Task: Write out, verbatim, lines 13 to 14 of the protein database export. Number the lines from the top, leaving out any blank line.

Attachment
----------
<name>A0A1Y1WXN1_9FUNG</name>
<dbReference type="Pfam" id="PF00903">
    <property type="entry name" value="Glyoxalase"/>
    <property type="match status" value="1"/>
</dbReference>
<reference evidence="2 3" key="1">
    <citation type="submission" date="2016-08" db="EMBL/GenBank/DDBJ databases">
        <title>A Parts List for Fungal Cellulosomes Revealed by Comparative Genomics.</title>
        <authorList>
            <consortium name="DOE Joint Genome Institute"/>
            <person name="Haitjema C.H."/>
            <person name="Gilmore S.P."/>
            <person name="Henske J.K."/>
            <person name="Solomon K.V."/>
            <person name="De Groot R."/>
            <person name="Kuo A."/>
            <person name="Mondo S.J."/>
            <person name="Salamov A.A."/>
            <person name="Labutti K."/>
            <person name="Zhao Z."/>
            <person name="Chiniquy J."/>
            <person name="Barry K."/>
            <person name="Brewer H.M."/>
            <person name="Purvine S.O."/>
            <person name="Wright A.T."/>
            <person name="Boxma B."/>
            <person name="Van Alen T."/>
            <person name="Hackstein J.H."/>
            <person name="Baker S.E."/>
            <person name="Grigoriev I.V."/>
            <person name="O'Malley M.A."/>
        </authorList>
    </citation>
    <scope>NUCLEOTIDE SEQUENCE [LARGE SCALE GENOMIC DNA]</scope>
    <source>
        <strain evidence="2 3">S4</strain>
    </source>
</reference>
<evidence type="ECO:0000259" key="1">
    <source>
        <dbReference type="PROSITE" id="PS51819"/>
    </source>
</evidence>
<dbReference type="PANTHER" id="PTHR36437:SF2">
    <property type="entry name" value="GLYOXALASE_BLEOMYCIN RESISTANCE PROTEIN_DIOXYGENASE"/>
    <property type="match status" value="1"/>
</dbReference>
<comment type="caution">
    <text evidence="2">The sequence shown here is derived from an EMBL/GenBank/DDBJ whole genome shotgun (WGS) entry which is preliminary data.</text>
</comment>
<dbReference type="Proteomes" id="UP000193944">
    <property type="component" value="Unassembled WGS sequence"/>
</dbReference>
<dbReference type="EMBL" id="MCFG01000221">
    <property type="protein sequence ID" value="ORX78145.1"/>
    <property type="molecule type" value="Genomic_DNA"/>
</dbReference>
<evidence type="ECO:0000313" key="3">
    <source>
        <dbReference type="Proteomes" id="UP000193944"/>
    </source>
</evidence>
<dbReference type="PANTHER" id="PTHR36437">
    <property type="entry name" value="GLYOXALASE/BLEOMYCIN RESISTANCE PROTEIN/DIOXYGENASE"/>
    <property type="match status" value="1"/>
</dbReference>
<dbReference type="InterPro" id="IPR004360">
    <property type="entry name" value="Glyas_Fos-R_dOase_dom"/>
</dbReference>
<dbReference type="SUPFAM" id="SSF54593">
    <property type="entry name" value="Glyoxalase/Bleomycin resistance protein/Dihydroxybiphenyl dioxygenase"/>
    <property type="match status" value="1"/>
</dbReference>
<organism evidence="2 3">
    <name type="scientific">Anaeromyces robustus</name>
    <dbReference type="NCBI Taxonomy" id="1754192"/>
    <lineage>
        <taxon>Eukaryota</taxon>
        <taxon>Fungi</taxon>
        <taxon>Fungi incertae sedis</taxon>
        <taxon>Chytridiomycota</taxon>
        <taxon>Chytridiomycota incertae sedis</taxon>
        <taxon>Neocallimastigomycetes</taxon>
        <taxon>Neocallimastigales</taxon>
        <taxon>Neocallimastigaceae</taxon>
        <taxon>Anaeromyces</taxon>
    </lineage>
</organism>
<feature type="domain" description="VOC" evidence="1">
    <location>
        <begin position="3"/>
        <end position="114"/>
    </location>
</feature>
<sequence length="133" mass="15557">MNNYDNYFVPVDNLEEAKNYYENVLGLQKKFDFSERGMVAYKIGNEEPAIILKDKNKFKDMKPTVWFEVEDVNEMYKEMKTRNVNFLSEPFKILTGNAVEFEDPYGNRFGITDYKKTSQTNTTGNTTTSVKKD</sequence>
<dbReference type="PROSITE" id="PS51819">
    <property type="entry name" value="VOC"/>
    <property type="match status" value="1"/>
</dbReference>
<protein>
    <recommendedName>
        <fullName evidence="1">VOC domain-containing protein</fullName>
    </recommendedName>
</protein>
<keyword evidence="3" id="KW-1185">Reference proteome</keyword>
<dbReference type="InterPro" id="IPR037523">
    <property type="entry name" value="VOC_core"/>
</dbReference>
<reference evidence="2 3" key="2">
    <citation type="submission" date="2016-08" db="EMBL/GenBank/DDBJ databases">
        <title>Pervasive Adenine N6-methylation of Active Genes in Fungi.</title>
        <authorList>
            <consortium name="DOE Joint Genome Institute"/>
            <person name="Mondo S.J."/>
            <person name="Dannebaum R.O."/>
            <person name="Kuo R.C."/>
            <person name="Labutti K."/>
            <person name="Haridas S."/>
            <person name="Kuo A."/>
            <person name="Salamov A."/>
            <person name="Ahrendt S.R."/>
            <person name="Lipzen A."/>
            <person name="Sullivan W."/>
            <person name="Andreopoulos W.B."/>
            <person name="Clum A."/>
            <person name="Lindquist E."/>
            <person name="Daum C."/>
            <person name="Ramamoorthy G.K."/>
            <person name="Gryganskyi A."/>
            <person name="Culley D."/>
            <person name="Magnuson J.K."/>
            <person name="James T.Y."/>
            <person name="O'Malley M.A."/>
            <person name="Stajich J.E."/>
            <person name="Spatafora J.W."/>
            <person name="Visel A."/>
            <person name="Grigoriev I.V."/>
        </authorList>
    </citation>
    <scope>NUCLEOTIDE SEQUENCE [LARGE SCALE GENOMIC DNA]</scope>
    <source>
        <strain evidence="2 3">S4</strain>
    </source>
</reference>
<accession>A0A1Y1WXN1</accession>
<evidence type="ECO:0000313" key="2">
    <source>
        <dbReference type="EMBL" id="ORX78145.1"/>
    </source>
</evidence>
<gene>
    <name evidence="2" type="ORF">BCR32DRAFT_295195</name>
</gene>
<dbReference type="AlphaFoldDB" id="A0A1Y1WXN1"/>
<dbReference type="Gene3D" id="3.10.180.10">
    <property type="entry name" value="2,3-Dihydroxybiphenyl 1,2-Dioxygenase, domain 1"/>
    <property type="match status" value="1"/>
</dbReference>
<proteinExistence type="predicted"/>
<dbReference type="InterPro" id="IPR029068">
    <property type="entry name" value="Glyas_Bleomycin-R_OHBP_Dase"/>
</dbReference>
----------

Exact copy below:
            <person name="Henske J.K."/>
            <person name="Solomon K.V."/>